When I joined Childline Kenya as a volunteer counsellor I was eager, yet a bit scared of the unknown. By the end of that first week I was really troubled about the situations that children were going through, just based on the reports that were being handled. But I was also mighty glad that there was  an opportunity for me to be available for these children, and to offer them support. I knew in my heart that I wanted to continue this work from that day on.

Slightly more than a year later, I enrolled for my Masters Degree in Child Development. My fate was sealed. It has been more than 15 years since I walked through that door for the first time. Nothing prepared me for the huge feelings of satisfaction, hurt, pain, appreciation, regrets, anger and all manner of emotions and experiences that awaited me throughout the years of service.

I have enjoyed working with and for children, and I have grown in leaps and bounds. As the current Executive Director of Childline Kenya, I am also able to consider the welfare of our staff members and the needs of our beneficiaries more personally and holistically, based on my own experiences as a counsellor. I have been a part of Childline Kenya’s milestones, from launching the shortcode number 116, the first in Africa to transition from an analogue telephone system to a digital one; from hosting a regional consultation of child helplines in Nairobi, Kenya, to supporting new helplines to set up and mentoring existing ones to become better; from working as an independent NGO running the child helpline to formally partnering with the Government of Kenya for the management of the National Child Helpline service; and from working with a maximum of 10 counsellors to engagement of over 40 counsellors at a time!

I have grown professionally, academically and personally while at Childline Kenya. Now married and with five children, my dream for the future is that someday every child will have equal opportunity and chance to access the child helpline service, for mental health and psychosocial support at one ring or one click, all the time and from anywhere in the world.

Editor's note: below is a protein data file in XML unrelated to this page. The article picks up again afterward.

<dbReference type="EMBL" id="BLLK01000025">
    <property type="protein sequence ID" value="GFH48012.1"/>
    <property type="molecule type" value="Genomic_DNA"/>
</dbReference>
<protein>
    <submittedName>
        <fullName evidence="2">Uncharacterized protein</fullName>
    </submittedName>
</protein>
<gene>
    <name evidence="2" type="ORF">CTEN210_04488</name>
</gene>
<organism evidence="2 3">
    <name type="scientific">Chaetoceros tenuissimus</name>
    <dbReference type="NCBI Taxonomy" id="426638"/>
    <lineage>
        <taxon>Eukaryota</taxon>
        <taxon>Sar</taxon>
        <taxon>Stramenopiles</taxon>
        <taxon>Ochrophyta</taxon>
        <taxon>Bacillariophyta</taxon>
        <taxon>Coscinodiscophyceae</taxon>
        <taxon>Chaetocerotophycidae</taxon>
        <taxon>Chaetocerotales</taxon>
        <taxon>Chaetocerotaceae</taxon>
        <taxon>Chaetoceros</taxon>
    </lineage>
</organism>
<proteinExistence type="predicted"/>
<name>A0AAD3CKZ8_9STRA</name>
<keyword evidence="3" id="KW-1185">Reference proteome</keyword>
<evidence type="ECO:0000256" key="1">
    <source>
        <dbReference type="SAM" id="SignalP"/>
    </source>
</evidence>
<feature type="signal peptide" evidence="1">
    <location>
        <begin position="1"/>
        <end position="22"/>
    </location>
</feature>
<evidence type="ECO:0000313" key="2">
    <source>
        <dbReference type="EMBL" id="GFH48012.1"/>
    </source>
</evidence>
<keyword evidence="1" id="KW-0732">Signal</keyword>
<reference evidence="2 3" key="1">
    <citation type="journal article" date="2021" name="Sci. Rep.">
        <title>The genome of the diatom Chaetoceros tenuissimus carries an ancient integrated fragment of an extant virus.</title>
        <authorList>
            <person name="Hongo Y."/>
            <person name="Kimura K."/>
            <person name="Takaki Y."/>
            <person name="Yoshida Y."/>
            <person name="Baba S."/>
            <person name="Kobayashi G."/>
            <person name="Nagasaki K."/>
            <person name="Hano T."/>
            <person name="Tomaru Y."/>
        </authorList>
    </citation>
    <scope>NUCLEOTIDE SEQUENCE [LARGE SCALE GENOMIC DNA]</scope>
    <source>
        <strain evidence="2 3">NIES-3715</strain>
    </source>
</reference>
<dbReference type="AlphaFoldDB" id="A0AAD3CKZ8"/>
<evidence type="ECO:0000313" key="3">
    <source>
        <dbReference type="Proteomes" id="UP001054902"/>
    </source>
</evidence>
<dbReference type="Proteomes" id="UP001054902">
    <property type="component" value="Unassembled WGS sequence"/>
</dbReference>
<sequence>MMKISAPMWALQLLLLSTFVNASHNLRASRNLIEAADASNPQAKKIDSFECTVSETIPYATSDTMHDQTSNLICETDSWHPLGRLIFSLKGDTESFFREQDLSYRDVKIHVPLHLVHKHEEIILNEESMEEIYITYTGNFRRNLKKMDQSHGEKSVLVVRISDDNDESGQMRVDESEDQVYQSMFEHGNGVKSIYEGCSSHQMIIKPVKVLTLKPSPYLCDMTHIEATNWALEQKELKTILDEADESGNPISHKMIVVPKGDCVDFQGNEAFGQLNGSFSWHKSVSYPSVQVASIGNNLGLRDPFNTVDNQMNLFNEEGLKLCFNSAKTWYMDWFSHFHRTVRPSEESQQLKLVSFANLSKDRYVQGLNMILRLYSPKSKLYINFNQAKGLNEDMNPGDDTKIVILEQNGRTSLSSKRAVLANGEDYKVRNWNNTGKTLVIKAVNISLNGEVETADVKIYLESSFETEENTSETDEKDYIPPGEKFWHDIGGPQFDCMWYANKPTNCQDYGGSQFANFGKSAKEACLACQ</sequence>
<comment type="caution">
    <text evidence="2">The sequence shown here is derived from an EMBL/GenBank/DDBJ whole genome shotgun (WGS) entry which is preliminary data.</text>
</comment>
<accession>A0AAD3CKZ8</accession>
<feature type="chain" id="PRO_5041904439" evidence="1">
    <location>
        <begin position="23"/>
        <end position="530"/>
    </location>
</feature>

Martha Sunda
Executive Director,
Childline Kenya

Voices of Children and Young People

For some time, a concerned neighbour could hear a child crying in pain on an almost daily basis. The neighbour didn’t know what exactly was happening to the child bu suspected that something was not right. Armed with only that information, the neighbour called the Child Helpline 116 number. All he had was a deep conviction that the child was in distress and needed help.

As he reported the case, he feared his call would simply be dismissed as “unsubstantiated speculation”. To his relief, however, the child helpline immediately facilitated a social enquiry and subsequent rescue of the child, who unfortunately was being violated at the hands of his aunt and uncle. Although the boy was of school-going age he was being denied the right to go to school. He was also being overworked at home; he was left every day to care for a 2-year-old, despite being only a child himself. He was also being beaten for the flimsiest of reasons.

Thankfully, through the intervention of the child helpline, the child has since been reunited with his primary family who, though poor, have great love for the boy and are committed to keeping him safe. He is now thriving in a warm home environment.